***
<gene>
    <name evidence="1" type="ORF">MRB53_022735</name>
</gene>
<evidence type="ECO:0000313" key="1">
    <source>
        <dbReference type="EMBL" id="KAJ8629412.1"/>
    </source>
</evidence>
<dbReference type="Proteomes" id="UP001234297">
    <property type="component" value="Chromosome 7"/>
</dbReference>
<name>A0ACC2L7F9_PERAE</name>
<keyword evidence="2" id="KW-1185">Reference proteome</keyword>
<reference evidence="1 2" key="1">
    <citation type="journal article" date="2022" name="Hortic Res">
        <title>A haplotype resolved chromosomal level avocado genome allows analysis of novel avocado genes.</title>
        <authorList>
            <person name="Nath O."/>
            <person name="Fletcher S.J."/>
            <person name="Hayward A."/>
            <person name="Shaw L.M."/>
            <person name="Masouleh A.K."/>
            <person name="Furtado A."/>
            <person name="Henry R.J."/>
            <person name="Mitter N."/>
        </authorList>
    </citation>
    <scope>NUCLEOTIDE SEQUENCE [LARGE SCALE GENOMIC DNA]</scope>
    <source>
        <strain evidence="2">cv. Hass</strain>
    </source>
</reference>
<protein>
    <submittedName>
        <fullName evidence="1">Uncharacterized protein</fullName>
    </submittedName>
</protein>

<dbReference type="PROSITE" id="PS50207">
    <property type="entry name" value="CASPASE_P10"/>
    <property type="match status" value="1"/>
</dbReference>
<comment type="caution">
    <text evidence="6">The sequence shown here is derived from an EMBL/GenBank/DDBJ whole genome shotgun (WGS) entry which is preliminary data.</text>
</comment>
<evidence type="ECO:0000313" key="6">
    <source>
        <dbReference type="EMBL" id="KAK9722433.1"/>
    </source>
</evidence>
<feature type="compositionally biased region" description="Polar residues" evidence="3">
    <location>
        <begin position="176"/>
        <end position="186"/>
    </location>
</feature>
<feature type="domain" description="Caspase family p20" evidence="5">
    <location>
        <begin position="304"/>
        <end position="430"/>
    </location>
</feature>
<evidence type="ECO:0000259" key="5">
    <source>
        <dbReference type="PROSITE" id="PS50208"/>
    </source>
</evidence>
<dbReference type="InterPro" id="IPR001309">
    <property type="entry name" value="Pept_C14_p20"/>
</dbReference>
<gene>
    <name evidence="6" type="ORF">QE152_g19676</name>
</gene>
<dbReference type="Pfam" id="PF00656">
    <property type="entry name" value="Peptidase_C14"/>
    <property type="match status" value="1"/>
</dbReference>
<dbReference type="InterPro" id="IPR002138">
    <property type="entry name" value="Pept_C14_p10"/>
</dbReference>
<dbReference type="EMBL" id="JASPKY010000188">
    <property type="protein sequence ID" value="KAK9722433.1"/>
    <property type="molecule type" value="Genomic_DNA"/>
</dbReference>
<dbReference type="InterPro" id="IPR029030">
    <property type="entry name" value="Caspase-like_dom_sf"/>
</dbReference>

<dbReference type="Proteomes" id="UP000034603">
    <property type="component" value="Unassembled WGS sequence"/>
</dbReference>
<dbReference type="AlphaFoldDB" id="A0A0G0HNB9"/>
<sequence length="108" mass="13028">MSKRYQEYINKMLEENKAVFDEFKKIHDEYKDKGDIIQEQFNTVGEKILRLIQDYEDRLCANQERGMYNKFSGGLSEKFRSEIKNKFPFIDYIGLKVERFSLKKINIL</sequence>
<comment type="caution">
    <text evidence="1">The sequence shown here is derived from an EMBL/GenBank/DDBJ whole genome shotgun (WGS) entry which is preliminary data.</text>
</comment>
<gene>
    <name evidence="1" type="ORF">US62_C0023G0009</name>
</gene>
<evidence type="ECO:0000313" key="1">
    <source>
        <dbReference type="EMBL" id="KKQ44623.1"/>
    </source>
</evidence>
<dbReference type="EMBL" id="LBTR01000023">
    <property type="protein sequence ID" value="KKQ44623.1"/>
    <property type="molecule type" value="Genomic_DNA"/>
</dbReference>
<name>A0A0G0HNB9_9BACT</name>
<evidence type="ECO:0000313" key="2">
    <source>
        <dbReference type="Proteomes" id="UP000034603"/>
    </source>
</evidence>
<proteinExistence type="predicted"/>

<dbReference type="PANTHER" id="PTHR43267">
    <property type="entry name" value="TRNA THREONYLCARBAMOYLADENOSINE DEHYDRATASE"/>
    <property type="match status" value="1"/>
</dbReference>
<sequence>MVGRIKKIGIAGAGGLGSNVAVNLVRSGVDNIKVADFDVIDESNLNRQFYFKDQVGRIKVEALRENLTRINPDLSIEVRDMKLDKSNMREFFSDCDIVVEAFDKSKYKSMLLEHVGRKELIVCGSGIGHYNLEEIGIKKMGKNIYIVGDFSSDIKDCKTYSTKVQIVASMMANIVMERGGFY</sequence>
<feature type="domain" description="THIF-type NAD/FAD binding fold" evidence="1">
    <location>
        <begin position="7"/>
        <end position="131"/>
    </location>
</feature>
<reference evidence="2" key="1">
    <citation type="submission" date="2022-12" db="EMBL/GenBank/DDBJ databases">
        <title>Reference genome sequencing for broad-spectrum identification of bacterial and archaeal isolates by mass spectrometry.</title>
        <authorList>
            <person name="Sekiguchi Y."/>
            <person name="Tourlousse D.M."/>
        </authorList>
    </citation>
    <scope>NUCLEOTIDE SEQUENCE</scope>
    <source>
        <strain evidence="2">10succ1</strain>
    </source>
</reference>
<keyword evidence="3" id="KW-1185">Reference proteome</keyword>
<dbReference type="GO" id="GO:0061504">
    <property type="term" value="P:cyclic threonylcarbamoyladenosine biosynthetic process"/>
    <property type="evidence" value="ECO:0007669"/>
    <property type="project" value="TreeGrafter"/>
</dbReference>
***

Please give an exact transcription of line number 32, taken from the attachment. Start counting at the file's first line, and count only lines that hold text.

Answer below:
</reference>